The first time ever Cæsar put it on-
'Twas on a summer evening- -in his tent-
That day he overcame the Nervii-
LOOK! -in this place ran Cassius' DAGGER through-
See what a rent the envious CASCA made-
Through THIS- the well-beloved BRUTUS stabbed
And—as he plucked his CURSED steel away-
Mark- how the BLOOD of Cæsar followed it
As rushing out of doors to be assured
If BRUTUS so unkindly knocked-
For BRUTUS as you know was Cæsar's ANGEL-
Judge ! O you GOD8—how DEARLY Cæsar loved him-
This was the most unkindest cut of ALL-
For-when the noble Cæsar saw HIM stab-
Ingratitude -more strong than traitor's arms-
Quite vanquished him- then burst his MIGHTY heart
And in his mantle muffling up his face
Even at the base of Pompey's statue-
That all the while ran BLOOD- -great-CÆSAR- FELL-
0 -what a FALL was there- -my countrymen-
Then I-—and youand all of us fell down-
Whilst bloody TREASON flourished over us-
Oh-now you weep-

-and I perceive you feel
The dint of PITY these are gracious drops--
KIND souls -what- --weep you when you but behold
Our Cæsar's vesture wounded ?- -Look you HERE-
HERE is HIMSELF marred

as you see with TRAITORS 2nd Cit. We will be revenged1st Cit. Oh piteous spectacle ! 2nd Cit. Oh noble Cæsar! 4th Cit. Oh traitorsVILLAINS !

about--seek-burn-fire-kill-slay- -let not a traitor

live. Ant. Stay-COUNTRYMEN.



1st Cit. Peace there- -hear the noble Antony2nd Cit. We'll hear him-we'll follow him- -we'll die with

Ant. Good friends- -SWEET friends- let me not stir you up
To such a sudden flood of MUTINY-
They that have done this deed are honourable-
What PRIVATE griefs they have-alas !-I know not-
That made them do it, they are wise and honourable-
And will no doubt-with reasons answer you-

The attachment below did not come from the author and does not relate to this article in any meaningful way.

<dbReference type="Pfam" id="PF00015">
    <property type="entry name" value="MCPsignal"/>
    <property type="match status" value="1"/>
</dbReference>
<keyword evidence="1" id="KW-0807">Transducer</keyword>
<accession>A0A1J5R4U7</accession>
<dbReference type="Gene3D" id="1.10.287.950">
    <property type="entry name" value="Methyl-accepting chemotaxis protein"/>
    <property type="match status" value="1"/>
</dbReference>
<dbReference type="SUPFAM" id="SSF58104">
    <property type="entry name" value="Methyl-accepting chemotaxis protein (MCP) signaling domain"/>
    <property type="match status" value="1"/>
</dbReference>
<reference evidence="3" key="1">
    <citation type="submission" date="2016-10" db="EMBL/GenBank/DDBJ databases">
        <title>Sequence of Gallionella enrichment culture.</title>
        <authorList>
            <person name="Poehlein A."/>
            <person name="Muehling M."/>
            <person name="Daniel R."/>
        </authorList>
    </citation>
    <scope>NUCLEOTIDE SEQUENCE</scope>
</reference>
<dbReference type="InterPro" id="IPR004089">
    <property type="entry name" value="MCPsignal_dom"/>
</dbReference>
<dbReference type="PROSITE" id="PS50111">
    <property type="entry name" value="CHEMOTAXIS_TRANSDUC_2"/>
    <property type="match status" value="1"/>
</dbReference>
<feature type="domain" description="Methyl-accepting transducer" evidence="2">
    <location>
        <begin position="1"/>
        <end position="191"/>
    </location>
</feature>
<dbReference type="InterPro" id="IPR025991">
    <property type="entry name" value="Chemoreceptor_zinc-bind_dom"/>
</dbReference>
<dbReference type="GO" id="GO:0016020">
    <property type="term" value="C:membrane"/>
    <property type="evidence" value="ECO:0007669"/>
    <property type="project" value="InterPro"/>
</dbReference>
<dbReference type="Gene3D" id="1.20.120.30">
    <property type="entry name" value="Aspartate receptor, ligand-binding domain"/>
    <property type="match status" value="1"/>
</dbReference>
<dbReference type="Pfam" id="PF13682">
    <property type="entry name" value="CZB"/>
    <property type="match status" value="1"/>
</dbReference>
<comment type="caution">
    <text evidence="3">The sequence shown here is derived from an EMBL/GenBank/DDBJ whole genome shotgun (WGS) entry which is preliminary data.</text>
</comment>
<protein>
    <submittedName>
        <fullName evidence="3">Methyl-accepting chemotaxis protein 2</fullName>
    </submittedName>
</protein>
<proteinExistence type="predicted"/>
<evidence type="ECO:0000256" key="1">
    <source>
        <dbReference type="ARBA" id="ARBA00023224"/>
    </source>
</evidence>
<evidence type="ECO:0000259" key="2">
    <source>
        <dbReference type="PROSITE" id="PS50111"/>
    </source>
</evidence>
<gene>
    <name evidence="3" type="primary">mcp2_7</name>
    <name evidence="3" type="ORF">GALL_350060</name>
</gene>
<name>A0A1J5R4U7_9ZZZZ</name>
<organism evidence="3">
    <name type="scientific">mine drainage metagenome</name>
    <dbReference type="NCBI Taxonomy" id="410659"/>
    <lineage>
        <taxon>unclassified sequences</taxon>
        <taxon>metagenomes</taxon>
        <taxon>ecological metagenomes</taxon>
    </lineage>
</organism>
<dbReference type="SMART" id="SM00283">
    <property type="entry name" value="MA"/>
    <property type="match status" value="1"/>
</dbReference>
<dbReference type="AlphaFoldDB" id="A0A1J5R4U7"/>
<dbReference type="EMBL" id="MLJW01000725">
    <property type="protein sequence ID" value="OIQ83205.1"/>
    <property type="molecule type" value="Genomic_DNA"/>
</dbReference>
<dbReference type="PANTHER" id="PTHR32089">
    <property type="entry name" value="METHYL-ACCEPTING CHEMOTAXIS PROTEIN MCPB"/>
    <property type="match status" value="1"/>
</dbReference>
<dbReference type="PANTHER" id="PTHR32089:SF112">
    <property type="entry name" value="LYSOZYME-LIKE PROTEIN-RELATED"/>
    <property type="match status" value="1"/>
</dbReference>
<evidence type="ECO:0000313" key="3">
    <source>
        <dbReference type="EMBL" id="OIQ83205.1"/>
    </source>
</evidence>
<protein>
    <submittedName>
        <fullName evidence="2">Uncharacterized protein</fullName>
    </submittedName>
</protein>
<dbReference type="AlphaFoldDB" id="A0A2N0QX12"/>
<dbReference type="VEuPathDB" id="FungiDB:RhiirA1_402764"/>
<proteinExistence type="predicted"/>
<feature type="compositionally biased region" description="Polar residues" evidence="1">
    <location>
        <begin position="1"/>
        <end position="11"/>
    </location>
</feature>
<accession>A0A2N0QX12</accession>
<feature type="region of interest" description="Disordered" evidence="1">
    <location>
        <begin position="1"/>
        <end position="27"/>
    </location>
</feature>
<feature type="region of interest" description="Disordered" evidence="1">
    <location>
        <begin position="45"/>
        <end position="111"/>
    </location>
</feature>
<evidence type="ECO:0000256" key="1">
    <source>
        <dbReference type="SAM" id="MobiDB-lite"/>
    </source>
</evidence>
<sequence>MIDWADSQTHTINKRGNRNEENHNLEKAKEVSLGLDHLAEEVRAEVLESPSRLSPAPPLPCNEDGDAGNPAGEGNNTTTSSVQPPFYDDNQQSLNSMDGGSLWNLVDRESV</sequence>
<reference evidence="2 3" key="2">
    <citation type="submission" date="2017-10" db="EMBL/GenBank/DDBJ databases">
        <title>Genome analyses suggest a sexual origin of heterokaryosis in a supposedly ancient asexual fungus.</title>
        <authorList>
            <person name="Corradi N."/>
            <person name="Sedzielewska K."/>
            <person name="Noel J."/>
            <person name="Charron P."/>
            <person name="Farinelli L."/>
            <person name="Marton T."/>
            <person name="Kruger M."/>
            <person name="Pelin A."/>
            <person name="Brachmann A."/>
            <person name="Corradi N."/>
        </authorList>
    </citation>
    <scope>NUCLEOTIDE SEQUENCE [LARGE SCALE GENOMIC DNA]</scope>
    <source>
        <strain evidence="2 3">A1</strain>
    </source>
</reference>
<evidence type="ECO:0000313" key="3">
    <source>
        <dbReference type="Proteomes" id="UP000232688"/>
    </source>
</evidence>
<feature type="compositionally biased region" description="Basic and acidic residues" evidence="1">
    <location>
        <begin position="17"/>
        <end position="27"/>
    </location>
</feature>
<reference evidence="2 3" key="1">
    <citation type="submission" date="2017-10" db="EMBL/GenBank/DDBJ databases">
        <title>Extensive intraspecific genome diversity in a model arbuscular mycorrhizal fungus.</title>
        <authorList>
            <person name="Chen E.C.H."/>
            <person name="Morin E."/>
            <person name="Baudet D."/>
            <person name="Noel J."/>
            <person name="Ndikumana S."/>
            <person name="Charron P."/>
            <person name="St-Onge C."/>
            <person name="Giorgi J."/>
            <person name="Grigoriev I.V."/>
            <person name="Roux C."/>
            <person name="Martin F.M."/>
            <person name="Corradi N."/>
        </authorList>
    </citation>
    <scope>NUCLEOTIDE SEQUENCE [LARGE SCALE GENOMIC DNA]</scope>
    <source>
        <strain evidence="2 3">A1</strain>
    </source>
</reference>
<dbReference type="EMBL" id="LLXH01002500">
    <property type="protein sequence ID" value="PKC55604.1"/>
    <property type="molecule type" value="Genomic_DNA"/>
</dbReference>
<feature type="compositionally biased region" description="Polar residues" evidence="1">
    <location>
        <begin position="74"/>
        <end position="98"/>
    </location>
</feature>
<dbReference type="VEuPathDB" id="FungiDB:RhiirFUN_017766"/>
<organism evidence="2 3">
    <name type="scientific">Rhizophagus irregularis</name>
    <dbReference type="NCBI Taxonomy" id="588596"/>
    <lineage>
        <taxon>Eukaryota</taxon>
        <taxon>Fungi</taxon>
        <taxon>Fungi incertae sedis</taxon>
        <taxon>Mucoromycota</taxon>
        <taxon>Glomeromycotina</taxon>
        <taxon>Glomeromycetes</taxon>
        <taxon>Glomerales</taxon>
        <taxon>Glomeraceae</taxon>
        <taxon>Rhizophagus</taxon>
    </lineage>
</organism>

I come not-friends- to steal away your hearts
I am no orator—as BRUTUS is-
But- as you know me all--a plain-blunt man-
That love my friend and that they know full well-
That gave me public leave to speak of him-
For I have neither wit- - nor words-

-nor worth-
Action—nor utterance- -nor the power of speech
To stir men's blood- -I only speak right on
I tell you—that which you yourselves do KNOW
Show you sweet Cæsar's WOUNDS -poor

poor -

- dumb


And bid THEM speak for me- -But were I Brutus
And Brutus ANTONY- -there were an Antony
Would ruffle up your spirits and put a tongue
In every wound of CÆSAR- that should make
The STONES of ROME to rise--and MUTINY.



I COME now to that which, until you have tried it, appears the easiest of all forms of oratory, but which is in truth the most difficult of all, and to which I propose to give the significant name of Social Oratory, meaning by that the speech-makings that are addressed to small parties assembled not for business, but for festive or other social purposes, so large a proportion of which is demanded at one kind of gathering, said to be so peculiarly English, that the title of “Dinner-table Oratory" might have been given to it with almost equal propriety. Doubtless

you will exclaim, “A speech after dinnera toast proposed — thanks returned—surely anybody who can say anything can do that !” You need not try it to be satisfied that it is very much more difficult than

you have thought it to be. Sit at any table where toasts are given and responded to, and seeing what a mess four out of five of the speakers make of it, you will begin to suspect that it is not quite so easy an accomplishment. Vacuity of thought and confusion of